After Republicans mocked him for breaking his pledge to work around the clock, an angry Senate Majority Leader Harry Reid said Thursday he is not going to a fundraiser in New Orleans that would have forced him to miss a weekend session he had insisted on calling to debate health care.
Instead, the Senate will remain in town this weekend to vote on a spending bill to fund the government.
"I think this debate has come to a point rarely seen in the Senate -- in fact, never seen -- to have friends from the other side come to the floor and in some way try to embarrass or denigrate me," Reid said, adding that he canceled all his planned events last week and this week.
Reid said he would never abandon a debate on health care for a fundraiser. Instead, he said he thought it would have been "appropriate" to have a day or two off from the contentious debate.
Senate Republicans have been quick to grumble about Democratic leaders holding weekend sessions this month to debate health care in an effort to get it passed by Christmas.
But they ridiculed Reid and pressed to continue debate on Saturday after learning that the Nevada Democrat had on his schedule plans to attend a fundraiser in New Orleans.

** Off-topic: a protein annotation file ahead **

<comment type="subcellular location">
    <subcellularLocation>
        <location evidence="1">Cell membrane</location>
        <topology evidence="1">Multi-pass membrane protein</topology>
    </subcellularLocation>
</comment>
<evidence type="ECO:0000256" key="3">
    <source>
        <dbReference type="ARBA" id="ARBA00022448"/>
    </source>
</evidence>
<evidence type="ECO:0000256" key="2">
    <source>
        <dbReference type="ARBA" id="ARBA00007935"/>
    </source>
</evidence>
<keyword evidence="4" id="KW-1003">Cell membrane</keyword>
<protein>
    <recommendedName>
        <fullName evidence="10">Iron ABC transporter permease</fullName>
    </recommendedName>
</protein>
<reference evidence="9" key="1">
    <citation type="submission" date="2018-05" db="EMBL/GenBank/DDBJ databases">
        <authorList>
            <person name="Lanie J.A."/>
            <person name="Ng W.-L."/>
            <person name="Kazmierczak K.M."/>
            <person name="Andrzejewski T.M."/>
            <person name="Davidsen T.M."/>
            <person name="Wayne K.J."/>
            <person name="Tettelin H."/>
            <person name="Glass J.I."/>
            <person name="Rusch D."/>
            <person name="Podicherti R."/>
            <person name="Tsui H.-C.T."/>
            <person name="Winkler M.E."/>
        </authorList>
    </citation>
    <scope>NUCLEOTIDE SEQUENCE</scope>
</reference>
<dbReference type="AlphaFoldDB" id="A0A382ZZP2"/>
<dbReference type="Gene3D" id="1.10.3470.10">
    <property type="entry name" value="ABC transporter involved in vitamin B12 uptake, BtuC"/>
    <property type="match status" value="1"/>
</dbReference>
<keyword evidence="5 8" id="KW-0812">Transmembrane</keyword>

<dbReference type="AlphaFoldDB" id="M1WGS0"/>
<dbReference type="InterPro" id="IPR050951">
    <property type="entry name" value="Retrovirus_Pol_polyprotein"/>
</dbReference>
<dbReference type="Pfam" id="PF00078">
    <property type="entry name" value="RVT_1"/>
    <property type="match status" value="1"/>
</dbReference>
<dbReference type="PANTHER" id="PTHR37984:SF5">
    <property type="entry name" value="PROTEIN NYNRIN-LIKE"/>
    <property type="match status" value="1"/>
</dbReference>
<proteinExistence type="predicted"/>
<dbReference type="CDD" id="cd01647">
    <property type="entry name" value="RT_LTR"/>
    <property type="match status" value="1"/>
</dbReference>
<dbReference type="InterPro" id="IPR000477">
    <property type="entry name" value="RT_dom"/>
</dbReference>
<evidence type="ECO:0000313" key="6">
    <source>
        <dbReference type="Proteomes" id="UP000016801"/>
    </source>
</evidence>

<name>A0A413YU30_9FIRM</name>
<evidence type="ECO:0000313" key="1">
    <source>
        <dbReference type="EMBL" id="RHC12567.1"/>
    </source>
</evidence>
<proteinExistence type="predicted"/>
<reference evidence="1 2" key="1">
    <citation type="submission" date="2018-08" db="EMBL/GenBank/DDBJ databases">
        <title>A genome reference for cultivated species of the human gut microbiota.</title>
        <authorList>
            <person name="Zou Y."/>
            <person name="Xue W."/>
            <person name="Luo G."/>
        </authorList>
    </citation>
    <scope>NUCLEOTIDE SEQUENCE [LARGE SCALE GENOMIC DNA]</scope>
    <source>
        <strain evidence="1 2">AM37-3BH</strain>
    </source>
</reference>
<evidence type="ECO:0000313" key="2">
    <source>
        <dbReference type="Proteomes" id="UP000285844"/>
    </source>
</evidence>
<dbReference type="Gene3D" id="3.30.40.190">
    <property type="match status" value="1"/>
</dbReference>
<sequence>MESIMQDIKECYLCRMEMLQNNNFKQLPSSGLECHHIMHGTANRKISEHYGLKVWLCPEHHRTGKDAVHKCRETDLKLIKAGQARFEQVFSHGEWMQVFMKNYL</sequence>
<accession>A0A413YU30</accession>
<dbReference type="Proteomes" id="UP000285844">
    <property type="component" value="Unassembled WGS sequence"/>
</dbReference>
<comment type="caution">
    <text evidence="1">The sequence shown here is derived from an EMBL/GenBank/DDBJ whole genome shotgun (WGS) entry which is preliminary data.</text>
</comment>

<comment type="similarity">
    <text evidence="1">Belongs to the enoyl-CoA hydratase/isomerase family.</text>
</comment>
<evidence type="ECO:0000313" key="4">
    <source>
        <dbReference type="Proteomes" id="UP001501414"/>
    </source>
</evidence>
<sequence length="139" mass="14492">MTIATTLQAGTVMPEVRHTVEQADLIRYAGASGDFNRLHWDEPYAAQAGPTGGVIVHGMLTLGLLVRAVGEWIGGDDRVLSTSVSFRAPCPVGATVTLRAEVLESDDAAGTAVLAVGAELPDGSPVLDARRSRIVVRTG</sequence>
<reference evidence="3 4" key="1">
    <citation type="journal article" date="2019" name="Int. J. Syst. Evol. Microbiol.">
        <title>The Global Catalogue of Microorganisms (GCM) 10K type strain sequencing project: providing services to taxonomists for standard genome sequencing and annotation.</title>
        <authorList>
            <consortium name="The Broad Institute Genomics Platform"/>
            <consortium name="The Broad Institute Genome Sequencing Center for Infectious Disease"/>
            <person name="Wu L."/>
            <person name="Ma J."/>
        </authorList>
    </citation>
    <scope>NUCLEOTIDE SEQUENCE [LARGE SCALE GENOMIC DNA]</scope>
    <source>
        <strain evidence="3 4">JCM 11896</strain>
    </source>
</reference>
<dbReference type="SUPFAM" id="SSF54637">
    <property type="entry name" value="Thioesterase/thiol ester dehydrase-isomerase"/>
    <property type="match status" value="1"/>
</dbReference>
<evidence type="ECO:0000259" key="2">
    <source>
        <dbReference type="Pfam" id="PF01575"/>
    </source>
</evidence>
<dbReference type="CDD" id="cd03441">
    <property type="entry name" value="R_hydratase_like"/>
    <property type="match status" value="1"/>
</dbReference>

"Republicans are prepared to provide a platform for the debate as long as it takes," Senate Minority Leader Mitch McConnell said on the floor Thursday. "The majority leader said we'd be working every weekend. We take him at his word. We expect to be here this weekend and we look forward to it."
Sen. David Vitter, R-La., used Reid's planned fundraiser to solicit donations of $25 or $50 in an e-mail titled "Harry Reid invades New Orleans."
"I need your immediate help to fight against Harry Reid's attempts to buy votes and air time in Louisiana as he tries to force this health care bill on the American people," Vitter wrote in the e-mail.
Vitter noted that prominent liberal James Carville is one of the fundraiser's hosts and that tickets to the event are going for $1,000 each.
"That means for each person in attendance, $1,000 will be dropped into the Obama-Melancon-Reid war chest as they try to take control of the health care industry and give Obama another reliable Senate vote come 2010," he said, referring to Rep. Charlie Melancon, D-La., who is challenging Vitter for his Senate seat in next year's midterm election.
Reid's decision to shift the topic of debate for this weekend session comes after a group of moderate and liberal Democratic senators reached a broad agreement Wednesday to abandon a controversial government-run public option in favor of offering private plans supervised by the government and expanding Medicare. Those issues are both contentious to Republicans, who noted that the Senate hasn't voted on any health care amendment since Tuesday.
Now Democratic leaders are hopeful they have addressed all the concerns of their fractious majority in order to reach the magical number of 60 votes to end debate.
Fox News' Jim Angle contributed to this report.